Microturbine supercar debuts at auto show

LOS ANGELES, CALIFORNIA - Capstone Turbine Corp. is pushing traditional hybrid-electric vehicle barriers with the introduction of the CMT-380, a high-performance, hybrid-electric supercar powered by traditional batteries and an untraditional, ultra-low emission, range-extending microturbine.

The Capstone microturbine is essentially an ultra-clean and quiet jet engine under the hood, the company states.

The prototype hybrid-electric supercar with microturbine technology will debut at the LA Auto Show December 2 through 13.

"The sleek-looking, high-performance supercar car definitely raises hybrid's cool factor several levels," says Jim Crouse, Capstone's executive vice president of Sales and Marketing. "The CMT-380's design performance numbers speak for themselves: 0-60 mph in 3.9 seconds, 150 mph top speed and an unheard of driving range of up to 500 miles on a single tank of fuel, all with ultra-low exhaust emissions that rival any hybrid on the market today.


Electronic Arts Chief Creative Director Richard Hilleman, creator of popular video games, developed the concept for the high-performance hybrid-electric microturbine vehicle with support from Capstone Turbine, a leading clean technology manufacturer of microturbine energy systems.

Capstone and Hilleman's microturbine hybrid supercar features a Capstone C30 (30-kilowatt) microturbine that runs on diesel or biodiesel, which is housed inside a sleek Factory Five Racing GTM body. The Capstone C30 microturbine is so clean it does not require any exhaust after treatment to meet stringent clean air requirements of the California Air Resources Board or EPA 2010.

The CMT-380 features lithium-polymer battery cells that can be charged at home or at a public recharging station. While driving, the sports car can operate on 100 percent battery power in zero-emissions mode for a range of up to 80 miles. When the batteries reach a pre-determined state of discharge, the Capstone C30 microturbine quietly fires up and recharges the batteries on-the-fly to extend the driving range up to 500 miles.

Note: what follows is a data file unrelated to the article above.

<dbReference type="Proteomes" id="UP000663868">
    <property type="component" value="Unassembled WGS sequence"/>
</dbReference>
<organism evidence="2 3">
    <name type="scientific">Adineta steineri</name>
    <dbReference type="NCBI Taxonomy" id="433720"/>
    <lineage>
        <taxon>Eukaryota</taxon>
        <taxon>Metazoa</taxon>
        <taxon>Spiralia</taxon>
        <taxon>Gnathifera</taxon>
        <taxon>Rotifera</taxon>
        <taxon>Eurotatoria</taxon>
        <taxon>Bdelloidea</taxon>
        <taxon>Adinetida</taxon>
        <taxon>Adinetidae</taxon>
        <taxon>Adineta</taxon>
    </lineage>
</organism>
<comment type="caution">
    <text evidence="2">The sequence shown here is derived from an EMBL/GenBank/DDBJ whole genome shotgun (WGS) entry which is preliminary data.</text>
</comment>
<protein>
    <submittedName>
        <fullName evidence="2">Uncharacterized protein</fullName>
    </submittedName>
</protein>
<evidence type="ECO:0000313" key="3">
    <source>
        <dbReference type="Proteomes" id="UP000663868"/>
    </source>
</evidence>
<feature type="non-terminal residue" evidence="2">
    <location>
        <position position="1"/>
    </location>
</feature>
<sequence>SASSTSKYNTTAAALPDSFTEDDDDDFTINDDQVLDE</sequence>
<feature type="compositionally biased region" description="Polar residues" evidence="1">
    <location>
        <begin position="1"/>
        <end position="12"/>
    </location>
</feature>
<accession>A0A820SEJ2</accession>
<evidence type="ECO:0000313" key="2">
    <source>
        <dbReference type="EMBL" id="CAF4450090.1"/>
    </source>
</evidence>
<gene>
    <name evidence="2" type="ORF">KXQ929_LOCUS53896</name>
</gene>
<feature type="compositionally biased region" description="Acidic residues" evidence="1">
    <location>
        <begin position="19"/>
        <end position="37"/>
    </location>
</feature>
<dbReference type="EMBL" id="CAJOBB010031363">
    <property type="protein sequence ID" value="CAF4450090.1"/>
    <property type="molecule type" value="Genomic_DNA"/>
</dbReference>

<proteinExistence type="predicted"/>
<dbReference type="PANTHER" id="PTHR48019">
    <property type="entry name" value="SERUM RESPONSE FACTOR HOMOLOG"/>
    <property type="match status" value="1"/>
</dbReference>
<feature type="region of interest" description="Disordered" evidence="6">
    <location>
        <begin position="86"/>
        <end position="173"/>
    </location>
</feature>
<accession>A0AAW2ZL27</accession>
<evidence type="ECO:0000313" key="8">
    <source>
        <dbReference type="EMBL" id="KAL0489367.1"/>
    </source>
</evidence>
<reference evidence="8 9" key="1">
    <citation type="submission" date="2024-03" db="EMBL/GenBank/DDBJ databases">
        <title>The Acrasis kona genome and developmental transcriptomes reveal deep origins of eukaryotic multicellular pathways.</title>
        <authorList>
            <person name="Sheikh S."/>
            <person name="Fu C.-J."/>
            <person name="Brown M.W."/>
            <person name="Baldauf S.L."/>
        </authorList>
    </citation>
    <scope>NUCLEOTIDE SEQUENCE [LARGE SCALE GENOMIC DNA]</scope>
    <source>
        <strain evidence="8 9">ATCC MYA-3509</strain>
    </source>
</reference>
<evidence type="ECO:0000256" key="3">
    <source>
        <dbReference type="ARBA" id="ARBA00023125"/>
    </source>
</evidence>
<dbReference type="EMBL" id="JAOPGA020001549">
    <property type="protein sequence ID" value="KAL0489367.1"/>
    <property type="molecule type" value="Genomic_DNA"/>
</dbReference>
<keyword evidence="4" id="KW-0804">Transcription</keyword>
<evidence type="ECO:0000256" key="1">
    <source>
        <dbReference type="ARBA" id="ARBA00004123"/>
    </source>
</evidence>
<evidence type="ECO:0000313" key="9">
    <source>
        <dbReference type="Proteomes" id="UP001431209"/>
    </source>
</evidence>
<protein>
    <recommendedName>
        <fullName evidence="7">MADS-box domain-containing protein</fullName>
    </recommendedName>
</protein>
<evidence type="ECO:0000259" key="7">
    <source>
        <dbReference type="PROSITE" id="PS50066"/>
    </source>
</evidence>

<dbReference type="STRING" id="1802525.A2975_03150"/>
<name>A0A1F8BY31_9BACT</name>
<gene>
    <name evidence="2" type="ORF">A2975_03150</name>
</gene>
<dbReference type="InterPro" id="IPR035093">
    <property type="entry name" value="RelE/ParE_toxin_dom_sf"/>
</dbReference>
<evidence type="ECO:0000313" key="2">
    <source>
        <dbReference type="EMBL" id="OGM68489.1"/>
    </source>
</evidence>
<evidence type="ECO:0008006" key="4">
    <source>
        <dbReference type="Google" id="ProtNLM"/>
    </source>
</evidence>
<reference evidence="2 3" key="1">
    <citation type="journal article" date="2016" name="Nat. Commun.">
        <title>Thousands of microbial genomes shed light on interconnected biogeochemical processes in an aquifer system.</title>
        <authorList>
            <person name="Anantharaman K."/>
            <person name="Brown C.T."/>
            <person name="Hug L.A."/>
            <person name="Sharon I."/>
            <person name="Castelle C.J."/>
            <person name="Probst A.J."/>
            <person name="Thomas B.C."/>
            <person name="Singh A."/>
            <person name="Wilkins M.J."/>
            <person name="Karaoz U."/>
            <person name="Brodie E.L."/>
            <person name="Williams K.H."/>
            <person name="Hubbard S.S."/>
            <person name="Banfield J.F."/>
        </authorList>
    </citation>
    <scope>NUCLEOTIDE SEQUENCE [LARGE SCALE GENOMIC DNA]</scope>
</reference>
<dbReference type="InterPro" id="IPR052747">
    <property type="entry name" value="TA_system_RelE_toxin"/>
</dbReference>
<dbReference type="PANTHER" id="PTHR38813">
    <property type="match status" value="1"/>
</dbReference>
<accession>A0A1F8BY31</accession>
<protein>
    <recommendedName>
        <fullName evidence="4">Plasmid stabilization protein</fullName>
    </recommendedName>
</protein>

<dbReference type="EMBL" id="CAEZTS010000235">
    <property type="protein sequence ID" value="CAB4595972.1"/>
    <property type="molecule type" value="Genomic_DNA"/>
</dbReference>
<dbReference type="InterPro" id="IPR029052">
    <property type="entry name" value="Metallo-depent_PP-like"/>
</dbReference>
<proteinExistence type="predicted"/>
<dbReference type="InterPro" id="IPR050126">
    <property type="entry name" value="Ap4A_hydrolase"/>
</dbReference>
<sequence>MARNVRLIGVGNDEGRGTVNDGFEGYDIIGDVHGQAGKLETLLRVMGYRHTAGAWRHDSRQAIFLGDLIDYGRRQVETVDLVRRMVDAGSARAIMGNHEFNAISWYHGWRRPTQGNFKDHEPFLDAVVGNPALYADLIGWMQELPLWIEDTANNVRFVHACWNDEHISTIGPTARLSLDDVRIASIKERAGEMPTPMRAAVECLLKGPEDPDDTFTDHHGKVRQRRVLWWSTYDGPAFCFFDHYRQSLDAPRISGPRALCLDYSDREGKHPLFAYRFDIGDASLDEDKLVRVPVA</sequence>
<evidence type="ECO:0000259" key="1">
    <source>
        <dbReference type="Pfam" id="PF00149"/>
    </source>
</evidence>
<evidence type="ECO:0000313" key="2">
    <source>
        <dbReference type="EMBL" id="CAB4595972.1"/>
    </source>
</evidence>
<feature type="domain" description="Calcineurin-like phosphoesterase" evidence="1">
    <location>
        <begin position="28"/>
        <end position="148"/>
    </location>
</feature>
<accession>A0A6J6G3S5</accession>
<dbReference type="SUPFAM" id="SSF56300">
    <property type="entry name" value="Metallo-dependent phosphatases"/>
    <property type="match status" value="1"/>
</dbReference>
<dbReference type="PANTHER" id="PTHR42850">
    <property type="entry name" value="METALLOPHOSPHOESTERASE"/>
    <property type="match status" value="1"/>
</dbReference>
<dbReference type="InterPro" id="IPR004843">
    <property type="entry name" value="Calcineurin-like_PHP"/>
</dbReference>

The diesel-fueled C30 microturbine requires less maintenance than traditional combustion engines and produces ultra-low exhaust emissions.

"Capstone's CMT-380 is in the final conceptual design and first article-testing stage," says Darren Jamison, Capstone president and CEO. "Soon we plan to finalize a limited production plan, in part, based on interest from the LA Auto Show. We anticipate customers will be a select group of individuals who appreciate its many innovative high-performance and high-technology driving characteristics, long driving range and ultra-low emissions."

"Not only does this car look great and is fun to drive, but its low-maintenance, high-efficiency turbine engine makes it a stress-free, no-compromise hybrid," says Richard Hilleman, CMT-380 co-creator. "The CMT-380 is perfect for people who want it all.

These kinds of customers value a high level of driving performance, but also are concerned about social issues such as reducing greenhouse emissions and limiting our country's dependence on foreign oil."

Capstone Turbine is a leading producer of clean-and-green, highly efficient and reliable microturbines. Capstone's 30-kilowatt microturbines are installed in hybrid electric buses, trolleys and transit shuttles around the world.

Earlier this year, a C30 liquid-fueled microturbine was successfully integrated into a Ford S-Max people carrier in the United Kingdom by Langford Performance Engineering Ltd.

Capstone has shipped more than 5,000 microturbines worldwide, which produce energy ranging from 30-kilowatts up to 5 megawatts and are supplying power at sites around the world.

Microturbine efficiency increases when used in Combined Heat and Power (CHP) and Combined Cooling, Heat and Power (CCHP) applications. These applications use waste heat energy produced by the microturbines to recapture and heat water or buildings, or to run through an absorption chiller to create air conditioning.


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